3. Connect with the people. Please understand that though the vision is not all about you, you are the leader and it starts with you. Followers always find a leader first, not the vision first. No one ever pulled into a church because of the vision statement. They first believe in and follow you, then the vision.  It’s essential that you connect at a heart level with the people you lead, be that a small group or the entire church. Without that heart connection, they won’t trust you, and if they don’t trust you, they won’t follow you. So what does that mean? Be yourself. Don’t try to make everyone happy. Love people. Be kind to people. But remain focused on the vision God gave you.

4. Make sure your vision is believable. This is not often discussed. It’s complicated. The intersection of practicality and faith is difficult to discern because the line is not clear. It is subjective. What is prudent faith? What is reckless faith? You can never have too much faith, but God does grant practical wisdom. The two must come together for vision to catch traction. The intersection of the natural and supernatural is essential to vision casting.

For example, if your church has 200 people and you say to your congregation that you believe God will grow your church to 2,000 people in one year, you might be pushing faith beyond prudence—or at least beyond what God has promised, and that is the core of the matter. What has God told you He wants to do? When you hear from God, then let faith help you catch up to what He wants. When you know God’s plans for your church, your confidence rises and you can help the people believe with you.

5. Tell the truth. The kingdom of God does not move forward without sacrifice. Jesus established that truth on the cross. We may not be called to that ultimate sacrifice, but we are all called to give of ourselves to see the mission move forward.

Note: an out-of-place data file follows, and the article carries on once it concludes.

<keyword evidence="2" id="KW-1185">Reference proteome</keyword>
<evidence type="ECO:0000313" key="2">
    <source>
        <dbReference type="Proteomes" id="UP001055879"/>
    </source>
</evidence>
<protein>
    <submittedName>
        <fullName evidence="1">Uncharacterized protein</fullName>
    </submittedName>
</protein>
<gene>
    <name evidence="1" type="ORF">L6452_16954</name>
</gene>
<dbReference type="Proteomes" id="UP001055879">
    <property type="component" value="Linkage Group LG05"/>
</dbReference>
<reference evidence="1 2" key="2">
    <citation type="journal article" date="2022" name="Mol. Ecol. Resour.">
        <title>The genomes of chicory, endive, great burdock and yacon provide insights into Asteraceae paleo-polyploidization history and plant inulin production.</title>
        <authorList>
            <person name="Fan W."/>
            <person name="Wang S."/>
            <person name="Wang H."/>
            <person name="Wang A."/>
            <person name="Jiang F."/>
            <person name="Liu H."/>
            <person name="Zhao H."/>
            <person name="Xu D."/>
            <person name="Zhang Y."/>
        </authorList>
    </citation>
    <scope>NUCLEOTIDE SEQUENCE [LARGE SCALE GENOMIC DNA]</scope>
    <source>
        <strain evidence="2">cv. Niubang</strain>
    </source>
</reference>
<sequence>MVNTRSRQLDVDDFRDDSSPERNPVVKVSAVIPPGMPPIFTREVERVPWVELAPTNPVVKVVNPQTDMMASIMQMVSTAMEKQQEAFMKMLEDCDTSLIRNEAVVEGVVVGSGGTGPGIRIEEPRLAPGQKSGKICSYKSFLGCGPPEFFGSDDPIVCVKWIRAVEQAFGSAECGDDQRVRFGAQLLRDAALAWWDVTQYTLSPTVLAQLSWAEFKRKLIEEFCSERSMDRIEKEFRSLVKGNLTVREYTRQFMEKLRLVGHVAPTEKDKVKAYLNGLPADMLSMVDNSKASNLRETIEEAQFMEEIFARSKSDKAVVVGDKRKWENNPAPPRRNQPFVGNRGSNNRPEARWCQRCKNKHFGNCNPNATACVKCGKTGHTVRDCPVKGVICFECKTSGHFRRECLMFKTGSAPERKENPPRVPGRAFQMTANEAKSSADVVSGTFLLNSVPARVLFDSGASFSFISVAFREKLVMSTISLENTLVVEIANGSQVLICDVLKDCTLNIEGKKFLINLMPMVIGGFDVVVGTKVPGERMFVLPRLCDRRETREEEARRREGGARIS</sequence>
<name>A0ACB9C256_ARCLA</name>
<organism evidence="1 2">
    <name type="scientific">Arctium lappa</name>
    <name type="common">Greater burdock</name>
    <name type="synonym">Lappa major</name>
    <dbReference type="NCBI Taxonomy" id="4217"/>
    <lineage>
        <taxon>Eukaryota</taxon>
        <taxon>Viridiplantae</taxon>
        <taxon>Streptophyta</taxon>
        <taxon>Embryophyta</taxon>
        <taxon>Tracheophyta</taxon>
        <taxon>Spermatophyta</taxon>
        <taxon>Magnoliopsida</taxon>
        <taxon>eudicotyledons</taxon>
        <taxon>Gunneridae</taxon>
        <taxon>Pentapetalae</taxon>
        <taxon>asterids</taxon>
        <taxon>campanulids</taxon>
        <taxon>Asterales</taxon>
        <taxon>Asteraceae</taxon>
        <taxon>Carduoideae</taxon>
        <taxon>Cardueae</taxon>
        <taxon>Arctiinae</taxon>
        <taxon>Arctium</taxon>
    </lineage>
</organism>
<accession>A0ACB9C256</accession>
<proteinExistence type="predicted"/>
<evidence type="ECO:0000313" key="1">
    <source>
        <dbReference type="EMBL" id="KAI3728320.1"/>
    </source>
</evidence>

What is your current reality? What must change? What is simply not acceptable as you make progress toward your vision? What is the picture of your preferred future?  Lay it all out like it is. There is a price tag attached to all of this. Be honest about the cost. Don’t make it sound easy. A God-sized vision is never easy to achieve. It will cost time, money and energy—and usually lots of all three. The beauty is found in the fact that it’s all worth it! Stay positive and full of faith, but tell the truth.

6. Let the people know how they can participate. Let the congregation know they are needed. Tell them how they are needed. For example, they are needed to serve, pray and give financially. Be specific. Don’t beg or raise guilt—cast vision! Tell stories. Talk about life change. Be personal. Tell what God is doing in your life.

I’m always encouraged by what the Holy Spirit does at any worship service where there are baptisms. Part of the mystery of salvation and heaven itself is revealed in that holy moment of baptism. No matter what the specifics of your vision are, baptism is connected to the purpose of all local churches. When people “see” salvation and life change, they are encouraged to buy in more deeply to the vision. What are other ways you can tell the story of what you believe God wants to do? Be consistent in your communication, and celebrate the successes along the way.

On a personal note, I know communicating vision effectively is challenging. It requires human skill and divine input. Don’t be discouraged. Communicating vision is not an event. It’s part of what a leader does. You never stop. Learn to pace it right, keep it going and trust God for the portion that only He can do.


Dan Reiland is executive pastor of 12Stone Church in Lawrenceville, Ga., listed in Outreach magazine as the No. 1 fastest-growing church in America in 2010. He has worked closely with John Maxwell for 20 years, first as executive pastor at Skyline Wesleyan Church in San Diego, then as vice president of leadership and church development at INJOY. His semi-monthly e-newsletter, The Pastor’s Coach, is distributed to more than 40,000 subscribers. Dan is the author of Amplified Leadership, released in January 2012.

For the original article, visit danreiland.com.

Your Turn

Comment Guidelines
Read the Vacation Bible School 2014 guide

Subscribe to Ministry Today

Subscribe to Ministry Today magazine

Ministry Today Digital

More from Ministry Today

http://ministrytodaymag.com/modules/mod_image_show_gk4/cache/banners.300x250MNT_Version2newsimage1.jpglink
http://ministrytodaymag.com/modules/mod_image_show_gk4/cache/banners.300x250MNT_Version3newsimage1.jpglink
http://ministrytodaymag.com/modules/mod_image_show_gk4/cache/banners.300 x 250 NICL Locations 3-18-14newsimage1.jpglink
http://ministrytodaymag.com/modules/mod_image_show_gk4/cache/banners.NICL Test 300x250newsimage1.jpglink
«
»

Newsletters from Charisma

Stay in touch with the news, bloggers and articles that you enjoy.

a